Better Parenting Through Silence

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These two videos happen to speak to the same massive question at the heart of parenting: how do you help your kid succeed at something new and difficult and scary?

In the first video, Natalie is trying to learn to ride a bike. Her dad wants to help. Things <cough> don’t go particularly well.

Why? From the first moment of the exchange, the dad is trying to take command of the situation. He keeps saying her name (“Natalie! Look at you! You’re doing it!  We’re gonna keep going around the block! Keep going!”). Even when it’s abundantly clear Natalie is having none of it, the dad keeps up.

He’s doing what we’ve all done: trying to nudge, persuade, cajole a kid past the difficulty using language and emotion. He’s trying to create success by narrating success. Meltdown ensues.

Contrast that approach with this video of a father and a four-year-old kid taking on another biking challenge. Here, the interaction is completely different. The kid is in the position of control, not the parent. You can see it from the first moment, where the father doesn’t tell the kid what’s going to happen — instead, he asks a question.

DAD: Oh, I’m first?

KID: You’re first.

DAD:  Okay.

Instead of narrating the process, this dad is almost entirely silent, except for the occasional praise for the effort (“Good work, pal!”). The messages are implied, not spoken — follow me… this is fun… I’m right here.

This silence creates something vital, because it allows the kid to narrate the process, which he does beautifully: “I can do it just the same as the other guys now… Yeah, oh yeah, buddy.” We see it most vividly at 4:10, in the moment just after the kid wipes out. The dad doesn’t come to the rescue; he’s present, but he doesn’t say a word, except to ask if the kid is ready to go.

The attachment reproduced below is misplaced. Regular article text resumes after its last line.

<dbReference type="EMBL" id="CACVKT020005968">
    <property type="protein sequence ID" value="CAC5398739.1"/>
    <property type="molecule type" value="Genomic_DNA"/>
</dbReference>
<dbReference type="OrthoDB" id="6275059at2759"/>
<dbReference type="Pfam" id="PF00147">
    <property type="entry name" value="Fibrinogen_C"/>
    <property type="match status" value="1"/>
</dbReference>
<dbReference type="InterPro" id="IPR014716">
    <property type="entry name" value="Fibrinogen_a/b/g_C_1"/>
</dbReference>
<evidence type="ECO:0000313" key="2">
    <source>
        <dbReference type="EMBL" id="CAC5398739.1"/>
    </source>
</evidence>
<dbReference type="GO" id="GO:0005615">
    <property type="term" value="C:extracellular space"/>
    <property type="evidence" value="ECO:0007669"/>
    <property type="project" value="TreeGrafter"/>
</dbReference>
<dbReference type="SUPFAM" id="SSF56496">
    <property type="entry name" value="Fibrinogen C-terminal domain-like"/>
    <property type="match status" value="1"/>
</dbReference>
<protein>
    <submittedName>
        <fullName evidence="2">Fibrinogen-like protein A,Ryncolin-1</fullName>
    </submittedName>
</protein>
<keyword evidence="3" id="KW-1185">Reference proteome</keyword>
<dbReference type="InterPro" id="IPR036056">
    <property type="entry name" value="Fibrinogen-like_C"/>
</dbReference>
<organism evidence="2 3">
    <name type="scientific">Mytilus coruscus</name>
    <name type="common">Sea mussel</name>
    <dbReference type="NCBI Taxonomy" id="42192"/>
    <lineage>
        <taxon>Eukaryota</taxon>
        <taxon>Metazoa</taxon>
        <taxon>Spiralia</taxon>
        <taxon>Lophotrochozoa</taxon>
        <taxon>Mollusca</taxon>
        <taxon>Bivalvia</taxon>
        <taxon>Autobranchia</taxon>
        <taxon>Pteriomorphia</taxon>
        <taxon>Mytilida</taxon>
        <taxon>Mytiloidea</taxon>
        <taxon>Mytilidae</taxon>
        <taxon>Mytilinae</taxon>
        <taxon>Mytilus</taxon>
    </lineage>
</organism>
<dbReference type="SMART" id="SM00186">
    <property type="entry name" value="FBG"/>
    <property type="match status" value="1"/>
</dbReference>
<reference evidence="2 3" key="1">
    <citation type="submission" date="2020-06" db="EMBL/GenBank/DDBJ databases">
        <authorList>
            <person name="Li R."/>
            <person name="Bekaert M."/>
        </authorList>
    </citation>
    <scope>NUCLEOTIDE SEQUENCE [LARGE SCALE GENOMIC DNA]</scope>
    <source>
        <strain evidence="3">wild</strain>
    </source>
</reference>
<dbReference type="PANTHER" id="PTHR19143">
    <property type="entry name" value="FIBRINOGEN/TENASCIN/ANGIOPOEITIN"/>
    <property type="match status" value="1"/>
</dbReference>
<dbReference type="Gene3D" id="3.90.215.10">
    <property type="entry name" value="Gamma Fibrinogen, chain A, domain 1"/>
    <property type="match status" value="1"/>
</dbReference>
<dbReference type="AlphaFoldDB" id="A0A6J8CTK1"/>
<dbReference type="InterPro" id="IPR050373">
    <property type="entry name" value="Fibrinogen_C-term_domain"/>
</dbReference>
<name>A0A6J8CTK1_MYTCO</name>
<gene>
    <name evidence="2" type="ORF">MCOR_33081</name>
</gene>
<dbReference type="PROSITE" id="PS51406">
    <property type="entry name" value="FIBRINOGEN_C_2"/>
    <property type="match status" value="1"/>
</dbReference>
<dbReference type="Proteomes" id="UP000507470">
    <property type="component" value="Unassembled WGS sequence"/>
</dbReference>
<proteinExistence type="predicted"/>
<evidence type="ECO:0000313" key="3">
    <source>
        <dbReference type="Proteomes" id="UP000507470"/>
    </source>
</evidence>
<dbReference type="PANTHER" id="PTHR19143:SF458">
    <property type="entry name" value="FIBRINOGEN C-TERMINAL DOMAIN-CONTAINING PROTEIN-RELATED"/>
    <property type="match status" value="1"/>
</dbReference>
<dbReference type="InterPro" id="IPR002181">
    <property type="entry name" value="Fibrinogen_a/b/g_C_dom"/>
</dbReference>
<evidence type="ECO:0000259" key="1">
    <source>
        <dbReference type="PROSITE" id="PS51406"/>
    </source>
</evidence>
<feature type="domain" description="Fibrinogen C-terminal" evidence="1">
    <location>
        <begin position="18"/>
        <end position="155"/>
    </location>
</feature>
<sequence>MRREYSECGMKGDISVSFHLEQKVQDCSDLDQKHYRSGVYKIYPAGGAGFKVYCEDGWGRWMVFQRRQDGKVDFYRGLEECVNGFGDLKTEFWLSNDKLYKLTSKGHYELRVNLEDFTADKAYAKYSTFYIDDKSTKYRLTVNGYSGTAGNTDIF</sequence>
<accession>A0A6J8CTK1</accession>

To sum up:

  • 1) Seek to put the kid in the position of control.
  • 2) Speak minimally and avoid commands; instead, ask questions that lead to action.
  • 3) When they encounter a problem, avoid rushing to the rescue. Create opportunities for resilience.

The larger point is, kids are smart. You can’t con them. To take on challenges they need to be in control. They need to be given the room and motivation to encounter the challenge honestly, and a parent’s role is to help create the conditions where that can happen — then to step back.


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8 Responses to “Better Parenting Through Silence”

  1. Anndee says:

    I love this and I am a coach and I couldn’t find this to be more true. I also think this helps with the brain processes of figure out, correcting and then working through challenges!

    I love your blog and am excited everyday when I come to work, hit the bookmark and see a new post!

    Thank you!

  2. pat says:

    As always another wonderful post with an intriguing perspective. And while there is much to be said about silence as a persuasive and supporting factor, I can’t help but notice that the kid in the second video seems much more eager and adventurous from the very get go. Keeep It Up. Pat

  3. Luis Mena says:

    Awesome the kid was allow to get out of the comfort zone
    by the time he mastered the skill was learned amaizing:)

  4. djcoyle says:

    Ain’t that the truth? I love how you can hear the father’s voice in the kid’s voice — when he talks to himself and says, “Yeah, buddy…” it feels like something the kid has heard a thousand times, and has now made it his own.

  5. James Carey says:

    I’m a subscriber to your blog and this is one of the best to date. I think your best posts are when you compare mistakes we’ve all made (I’m no parent but have coached) with a more positive result.

    But the positive result isn’t an immediate rewiring of an individual’s behavior, but instead the strengthening of new or less developed connections.

    You are a great writer Daniel and your best work focuses on human’s greatest trait, which is our malleability. Keep up the great work.

    P.S. The Secret Race was too good and too short.

  6. djcoyle says:

    Hey James, Thanks so much for the nice note and the great feedback — I really appreciate it, along with the kind words. I have to give my wife Jen credit here — whenever I’m tempted to wander into the forest of the science, she pulls me back to the better, wider path of the problems we all share (Woot-woot, Jen!).

  7. Chris says:

    Great post. This also applies to helping elderly parents adjust to their circumstances and learn new skills.

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